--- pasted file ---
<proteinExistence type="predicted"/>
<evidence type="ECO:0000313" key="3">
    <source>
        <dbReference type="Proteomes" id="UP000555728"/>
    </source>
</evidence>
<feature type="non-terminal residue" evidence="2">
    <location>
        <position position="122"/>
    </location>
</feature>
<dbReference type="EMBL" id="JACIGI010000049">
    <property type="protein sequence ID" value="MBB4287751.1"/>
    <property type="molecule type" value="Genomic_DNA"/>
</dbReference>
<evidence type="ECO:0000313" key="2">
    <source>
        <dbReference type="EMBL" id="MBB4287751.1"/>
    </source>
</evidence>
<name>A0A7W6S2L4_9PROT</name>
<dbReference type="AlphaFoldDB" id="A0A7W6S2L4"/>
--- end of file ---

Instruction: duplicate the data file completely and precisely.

<proteinExistence type="predicted"/>
<evidence type="ECO:0000313" key="3">
    <source>
        <dbReference type="Proteomes" id="UP000555728"/>
    </source>
</evidence>
<feature type="non-terminal residue" evidence="2">
    <location>
        <position position="122"/>
    </location>
</feature>
<dbReference type="EMBL" id="JACIGI010000049">
    <property type="protein sequence ID" value="MBB4287751.1"/>
    <property type="molecule type" value="Genomic_DNA"/>
</dbReference>
<evidence type="ECO:0000313" key="2">
    <source>
        <dbReference type="EMBL" id="MBB4287751.1"/>
    </source>
</evidence>
<name>A0A7W6S2L4_9PROT</name>
<dbReference type="AlphaFoldDB" id="A0A7W6S2L4"/>